A UK antitrust case against Apple has once again been thrown out, after an appeal tribunal ruled that the original decision was correct – that the UK’s competition watchdog had missed a legal deadline.
The ruling stands despite the fact that two Apple App Store policies were found to be anticompetitive, and even though the tribunal appeared to agree that its own decision was likely to have “undesirable or unfortunate results” …
UK antitrust case against Apple
Things kicked off when two of Apple’s App Store policies were claimed to be anticompetitive.
First, Apple bans cloud gaming services in the App Store. This means that a developer cannot offer an app that provides access to multiple games played via cloud servers. It’s suggested that the company’s aim here is to protect its own share of per-game revenue, and to block competition to its own Apple Arcade subscription gaming service.
Second, while Apple allows any developer to create its own web browser, and offer it through the App Store, the Cupertino company only approves browsers that use its own WebKit rendering engine. This makes it impossible for a developer to, for example, make a browser app that is faster than Safari – and Apple also blocks access to some Safari features, like Apple Pay integration.
The UK’s competition watchdog, the Competition and Markets Authority (CMA), found last June that both policies were indeed anticompetitive.
Problem 1: The meaning of the word “study”
While the CMA had said that it was investigating these issues, it had referred to its investigation as a “market study” rather than a “market investigation.’ Only something labelled as an investigation gives the legal power to impose sanctions, so no action could be taken.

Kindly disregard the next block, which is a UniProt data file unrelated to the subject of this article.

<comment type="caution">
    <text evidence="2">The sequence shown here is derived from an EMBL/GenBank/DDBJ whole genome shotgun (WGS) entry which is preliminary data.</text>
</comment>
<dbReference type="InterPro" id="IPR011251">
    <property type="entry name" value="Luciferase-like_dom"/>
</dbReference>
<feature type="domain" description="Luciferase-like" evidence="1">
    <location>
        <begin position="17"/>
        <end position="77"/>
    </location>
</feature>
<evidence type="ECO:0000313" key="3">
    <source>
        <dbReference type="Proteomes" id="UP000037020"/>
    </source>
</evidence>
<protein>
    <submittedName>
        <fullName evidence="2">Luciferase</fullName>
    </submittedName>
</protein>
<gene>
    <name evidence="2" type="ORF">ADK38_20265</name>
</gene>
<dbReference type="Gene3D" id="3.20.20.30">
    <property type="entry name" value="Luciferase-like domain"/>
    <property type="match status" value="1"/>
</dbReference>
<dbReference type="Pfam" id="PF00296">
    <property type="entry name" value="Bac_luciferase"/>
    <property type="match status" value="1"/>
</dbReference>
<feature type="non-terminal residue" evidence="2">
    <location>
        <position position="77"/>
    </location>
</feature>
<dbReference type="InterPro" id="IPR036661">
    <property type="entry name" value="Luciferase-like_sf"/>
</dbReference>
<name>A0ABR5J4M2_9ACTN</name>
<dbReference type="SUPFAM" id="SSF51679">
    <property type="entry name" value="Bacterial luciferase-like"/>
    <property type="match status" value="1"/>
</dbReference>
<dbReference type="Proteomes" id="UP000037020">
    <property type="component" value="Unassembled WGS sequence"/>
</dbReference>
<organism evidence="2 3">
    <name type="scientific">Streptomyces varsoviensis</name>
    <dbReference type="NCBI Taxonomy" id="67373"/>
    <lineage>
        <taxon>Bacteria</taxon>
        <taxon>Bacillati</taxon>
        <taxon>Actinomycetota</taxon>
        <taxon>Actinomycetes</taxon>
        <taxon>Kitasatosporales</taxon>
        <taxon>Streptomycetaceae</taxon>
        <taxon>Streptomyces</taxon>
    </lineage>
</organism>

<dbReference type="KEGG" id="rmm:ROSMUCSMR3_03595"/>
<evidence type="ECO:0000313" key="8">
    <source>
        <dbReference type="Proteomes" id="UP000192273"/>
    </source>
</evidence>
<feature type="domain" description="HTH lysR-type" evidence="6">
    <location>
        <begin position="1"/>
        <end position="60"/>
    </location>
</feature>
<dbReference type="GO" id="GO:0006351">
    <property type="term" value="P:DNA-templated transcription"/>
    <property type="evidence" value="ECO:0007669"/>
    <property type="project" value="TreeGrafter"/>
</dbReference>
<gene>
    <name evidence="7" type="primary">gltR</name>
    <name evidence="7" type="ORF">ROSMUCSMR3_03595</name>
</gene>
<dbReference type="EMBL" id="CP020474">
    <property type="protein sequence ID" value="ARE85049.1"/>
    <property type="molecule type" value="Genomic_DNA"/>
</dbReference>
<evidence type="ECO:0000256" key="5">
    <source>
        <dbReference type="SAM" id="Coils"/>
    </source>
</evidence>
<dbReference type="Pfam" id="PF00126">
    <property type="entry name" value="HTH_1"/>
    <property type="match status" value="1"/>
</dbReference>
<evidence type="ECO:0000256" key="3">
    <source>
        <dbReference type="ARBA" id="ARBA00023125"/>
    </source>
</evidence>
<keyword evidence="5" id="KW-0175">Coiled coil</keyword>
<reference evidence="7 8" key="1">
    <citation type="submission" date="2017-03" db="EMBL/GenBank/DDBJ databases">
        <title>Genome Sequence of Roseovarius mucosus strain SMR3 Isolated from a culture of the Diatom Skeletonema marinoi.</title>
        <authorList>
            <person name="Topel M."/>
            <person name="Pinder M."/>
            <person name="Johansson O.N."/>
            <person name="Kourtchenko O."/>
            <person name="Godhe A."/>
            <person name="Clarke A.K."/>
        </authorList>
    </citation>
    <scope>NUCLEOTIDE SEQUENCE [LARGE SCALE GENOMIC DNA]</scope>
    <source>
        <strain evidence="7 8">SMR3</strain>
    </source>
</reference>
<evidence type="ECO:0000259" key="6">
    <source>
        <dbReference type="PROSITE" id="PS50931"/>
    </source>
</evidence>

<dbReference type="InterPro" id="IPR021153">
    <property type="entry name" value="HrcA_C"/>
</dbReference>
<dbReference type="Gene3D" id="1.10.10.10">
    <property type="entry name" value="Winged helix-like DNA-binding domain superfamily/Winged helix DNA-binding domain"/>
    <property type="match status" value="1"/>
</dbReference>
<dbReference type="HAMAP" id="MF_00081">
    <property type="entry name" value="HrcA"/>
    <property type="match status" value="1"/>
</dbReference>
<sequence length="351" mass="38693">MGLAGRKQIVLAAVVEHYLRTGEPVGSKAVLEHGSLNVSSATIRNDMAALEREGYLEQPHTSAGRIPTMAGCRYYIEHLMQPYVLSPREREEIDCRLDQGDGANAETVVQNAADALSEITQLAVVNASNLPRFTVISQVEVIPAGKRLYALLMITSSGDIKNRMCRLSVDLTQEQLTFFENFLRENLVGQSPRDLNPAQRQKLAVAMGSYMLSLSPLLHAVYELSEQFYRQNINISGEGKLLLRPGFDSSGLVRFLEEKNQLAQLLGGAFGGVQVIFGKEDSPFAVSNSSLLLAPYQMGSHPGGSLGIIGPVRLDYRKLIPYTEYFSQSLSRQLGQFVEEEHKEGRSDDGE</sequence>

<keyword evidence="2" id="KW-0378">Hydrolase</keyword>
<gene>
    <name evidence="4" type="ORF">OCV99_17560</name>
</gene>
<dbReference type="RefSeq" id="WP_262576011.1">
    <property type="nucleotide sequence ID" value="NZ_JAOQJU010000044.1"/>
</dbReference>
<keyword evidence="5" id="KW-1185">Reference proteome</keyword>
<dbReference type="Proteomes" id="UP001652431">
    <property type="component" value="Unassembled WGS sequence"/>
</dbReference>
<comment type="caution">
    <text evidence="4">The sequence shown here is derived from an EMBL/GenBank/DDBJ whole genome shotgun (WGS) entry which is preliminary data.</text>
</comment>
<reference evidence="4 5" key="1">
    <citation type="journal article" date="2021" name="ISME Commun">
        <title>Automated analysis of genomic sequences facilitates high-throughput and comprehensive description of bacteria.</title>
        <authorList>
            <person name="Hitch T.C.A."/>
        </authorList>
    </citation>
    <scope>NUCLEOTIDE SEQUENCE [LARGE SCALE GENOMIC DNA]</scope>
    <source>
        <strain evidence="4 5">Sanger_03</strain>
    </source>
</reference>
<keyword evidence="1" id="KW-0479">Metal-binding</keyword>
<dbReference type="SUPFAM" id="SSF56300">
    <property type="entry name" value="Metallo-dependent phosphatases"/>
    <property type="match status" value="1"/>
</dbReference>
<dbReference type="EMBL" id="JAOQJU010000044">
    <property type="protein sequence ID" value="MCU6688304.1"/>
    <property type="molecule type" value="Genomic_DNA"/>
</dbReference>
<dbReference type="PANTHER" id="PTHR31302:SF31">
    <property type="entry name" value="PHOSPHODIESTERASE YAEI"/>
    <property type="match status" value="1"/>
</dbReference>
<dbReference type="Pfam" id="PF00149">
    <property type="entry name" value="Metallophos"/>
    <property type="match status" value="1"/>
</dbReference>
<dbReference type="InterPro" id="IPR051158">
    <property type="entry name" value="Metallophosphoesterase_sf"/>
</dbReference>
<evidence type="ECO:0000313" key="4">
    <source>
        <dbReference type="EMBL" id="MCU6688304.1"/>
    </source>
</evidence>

To get around this problem, the CMA opened a new case into the same two issues, this time labelled as an investigation.
Problem 2: The meaning of the word “shall”
However, Apple argued that the CMA had missed a deadline to open an investigation. That’s because the law states that the regulator “shall” open an investigation on the same date it published the results of the initial study. Apple said that the word “shall” means the same as “must”; the CMA argued that the word instead granted it the power to open the investigation immediately, but not the obligation.
While Apple’s interpretation seemed the most logical, there are in fact legal precedents on both sides, so the CMA appealed to The Competition Appeal Tribunal.
The CMA’s appeal is rejected
We said at the time that Apple appeared to have the stronger case, and this was indeed borne out by today’s ruling – reported by Reuters.
The Competition Appeal Tribunal quashed the decision to open the investigation and on Wednesday refused the CMA’s application for permission to appeal against that ruling […]
But, in its decision refusing permission to appeal, the tribunal said that the law on when the CMA can open a market investigation is clear.
“The letter of the law matters, even if it generates undesirable or unfortunate results,” the tribunal said.
That may not be the end of it, however. The CMA is still free to take its case to The Court of Appeal, the UK equivalent of the US Supreme Court. The regulator hasn’t yet said whether or not it will do so, stating only that it is “carefully considering the tribunal’s decision and […] considering our next steps.”
FTC: We use income earning auto affiliate links. More.